PATIALA: A Hong Kong court on Tuesday cleared the extradition of Ramanjit Singh Romi, the key conspirator in the 2016 Nabha jailbreak case.
Romi, 30, had filed a plea challenging his extradition to India and that was dismissed by the HK court on Tuesday, paving the way for Indian authorities to bring him back to face multiple cases, ranging from Nabha jailbreak conspiracy, to funding of terror modules, to credit card fraud, to setting up of an arms base in Patiala to spread terror-like activities. All these charges are equivalent to 28 serious offences in Hong Kong.
Romi had fled to Hong Kong, where he has permanent residency, in June 2016 after jumping bail. A close associate of slain gangsters Vicky Gounder and Prema Lahoria, Romi had facilitated the Nabha jailbreak by providing funds and later helping the escaped inmates coordinate their movements by individually staying in touch with them through internet telephony.
India will, however, have to wait a little longer before getting Romi’s custody as he has the option to file an appeal in a higher court in Hong Kong. After that, Hong Kong chief executive Carrie Lam Cheng Yuet-ngor will have to sign on his extradition papers.
Assistant inspector-general of police, Punjab, G S Chauhan, who had been pursuing Romi’s extradition case right from the beginning, said: “We are waiting for Romi to exhaust all his legal options before we move in to bring him back.”
Hong Kong police had arrested Romi in February 2018 in connection with a robbery at Choi Hung Estate, one of the oldest public housing estates in the city located in the Wong Tai Sin district of Kowloon, and had accused him of robbing 36.2 million HK dollars (Rs 30 crore). He was also accused of involvement in a 3.2 million HK dollars robbery case in Hong Kong in March 2017.
It was only 10 days after his arrest that Hong Kong police realised a red-corner notice had been issued against him by the Interpol in January 2017.
Romi has been in custody in Hong Kong since his arrest. He has been lodged at high-security Lai Chi Kok Reception Centre (prison). Robbery charges against him were dropped in one case and the same were not proved against him in the other.
He, however, continued in detention as India had filed his extradition papers by then. In June this year, the court had barred Romi from taking the ‘torture plea’ while he challenged his extradition to India. He had claimed he was “at risks of brutal treatment if returned to the country of his birth”. However, the magistrate turned down his plea putting on record that such claim should be heard by the immigration department. Romi had also taken the plea that India was targeting him for his “political activities” (supporting Khalistan) and he would face torture if sent back.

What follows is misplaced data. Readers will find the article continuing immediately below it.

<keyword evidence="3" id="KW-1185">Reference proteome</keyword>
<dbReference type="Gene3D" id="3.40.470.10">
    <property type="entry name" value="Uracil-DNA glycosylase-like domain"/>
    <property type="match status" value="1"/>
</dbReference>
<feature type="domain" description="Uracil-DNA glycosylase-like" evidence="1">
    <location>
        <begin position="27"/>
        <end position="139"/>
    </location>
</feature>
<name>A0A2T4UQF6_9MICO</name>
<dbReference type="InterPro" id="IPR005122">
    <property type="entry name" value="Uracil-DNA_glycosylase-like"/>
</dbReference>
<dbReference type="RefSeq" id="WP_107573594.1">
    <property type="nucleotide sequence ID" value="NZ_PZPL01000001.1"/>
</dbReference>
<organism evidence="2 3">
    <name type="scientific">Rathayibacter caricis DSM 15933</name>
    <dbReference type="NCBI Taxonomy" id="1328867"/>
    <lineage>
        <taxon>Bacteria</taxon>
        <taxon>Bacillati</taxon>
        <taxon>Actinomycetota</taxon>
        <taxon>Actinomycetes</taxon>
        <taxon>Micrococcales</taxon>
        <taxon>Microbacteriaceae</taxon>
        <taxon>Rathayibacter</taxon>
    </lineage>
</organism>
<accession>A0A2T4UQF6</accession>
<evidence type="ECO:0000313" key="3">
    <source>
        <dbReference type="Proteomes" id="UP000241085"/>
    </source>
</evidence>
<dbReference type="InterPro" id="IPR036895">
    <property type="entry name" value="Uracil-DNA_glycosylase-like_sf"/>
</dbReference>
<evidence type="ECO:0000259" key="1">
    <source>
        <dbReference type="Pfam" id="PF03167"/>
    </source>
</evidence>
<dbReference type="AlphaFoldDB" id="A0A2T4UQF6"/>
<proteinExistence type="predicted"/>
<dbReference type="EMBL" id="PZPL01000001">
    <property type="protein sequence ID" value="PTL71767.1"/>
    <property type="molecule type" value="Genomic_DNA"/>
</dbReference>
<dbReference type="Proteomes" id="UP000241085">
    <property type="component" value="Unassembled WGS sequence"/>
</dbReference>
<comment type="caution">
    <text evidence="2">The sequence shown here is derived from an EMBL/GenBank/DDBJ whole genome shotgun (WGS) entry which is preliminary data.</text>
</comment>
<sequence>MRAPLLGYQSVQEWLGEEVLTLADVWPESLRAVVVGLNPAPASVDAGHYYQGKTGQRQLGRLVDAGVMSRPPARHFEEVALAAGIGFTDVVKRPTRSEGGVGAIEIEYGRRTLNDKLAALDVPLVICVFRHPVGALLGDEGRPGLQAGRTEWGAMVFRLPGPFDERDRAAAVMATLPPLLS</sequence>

After Romi has exhausted all his legal options, the Hong Kong court will grant his “provisional arrest” to Punjab Police and a team of senior officials will go there to bring him back. A team of legal experts from Sikhs For Justice (SFJ) is in Hong Kong to challenge his extradition. SFJ is a US-based group that supports the secession of Punjab from India as Khalistan.
Nabha jailbreak conspiracy
Besides setting up a “control room” in Hong Kong, Romi is also accused of having transferred funds to India for purchase of firearms and ammunition used in the Nabha jailbreak in which six inmates — Vicky Gounder, Neeta Deol, Aman Dhottian, Gurpreet Sekhon (all gangsters), Harminder Singh Mintoo and Baba Kashmira Singh (militants) — had fled from the jail.
The external affairs ministry has invoked the two-decade-old India-Hong Kong extradition treaty signed in 1997 for the first time to bring back Romi. Article 5 of the treaty says, “If the offence for which surrender of a fugitive offender is requested under this agreement is punishable according to the law of the requesting party with the death penalty, and if in respect of such an offence the death penalty is not provided for by the law of the requested party, surrender may be refused unless the requesting party gives such assurances as the requested party considers sufficient that the death penalty will not be imposed or if imposed will not be carried out.”





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